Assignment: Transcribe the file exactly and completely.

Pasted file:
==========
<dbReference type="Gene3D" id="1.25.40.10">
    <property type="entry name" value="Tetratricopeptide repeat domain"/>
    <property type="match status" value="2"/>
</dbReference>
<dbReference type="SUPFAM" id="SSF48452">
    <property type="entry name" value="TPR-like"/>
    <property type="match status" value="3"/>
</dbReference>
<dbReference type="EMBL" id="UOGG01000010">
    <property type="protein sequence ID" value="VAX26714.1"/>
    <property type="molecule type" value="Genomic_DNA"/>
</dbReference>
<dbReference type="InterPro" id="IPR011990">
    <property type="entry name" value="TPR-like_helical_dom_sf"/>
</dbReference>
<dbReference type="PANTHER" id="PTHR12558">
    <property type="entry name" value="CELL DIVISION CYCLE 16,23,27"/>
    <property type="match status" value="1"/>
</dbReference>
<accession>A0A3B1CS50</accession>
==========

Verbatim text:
<dbReference type="Gene3D" id="1.25.40.10">
    <property type="entry name" value="Tetratricopeptide repeat domain"/>
    <property type="match status" value="2"/>
</dbReference>
<dbReference type="SUPFAM" id="SSF48452">
    <property type="entry name" value="TPR-like"/>
    <property type="match status" value="3"/>
</dbReference>
<dbReference type="EMBL" id="UOGG01000010">
    <property type="protein sequence ID" value="VAX26714.1"/>
    <property type="molecule type" value="Genomic_DNA"/>
</dbReference>
<dbReference type="InterPro" id="IPR011990">
    <property type="entry name" value="TPR-like_helical_dom_sf"/>
</dbReference>
<dbReference type="PANTHER" id="PTHR12558">
    <property type="entry name" value="CELL DIVISION CYCLE 16,23,27"/>
    <property type="match status" value="1"/>
</dbReference>
<accession>A0A3B1CS50</accession>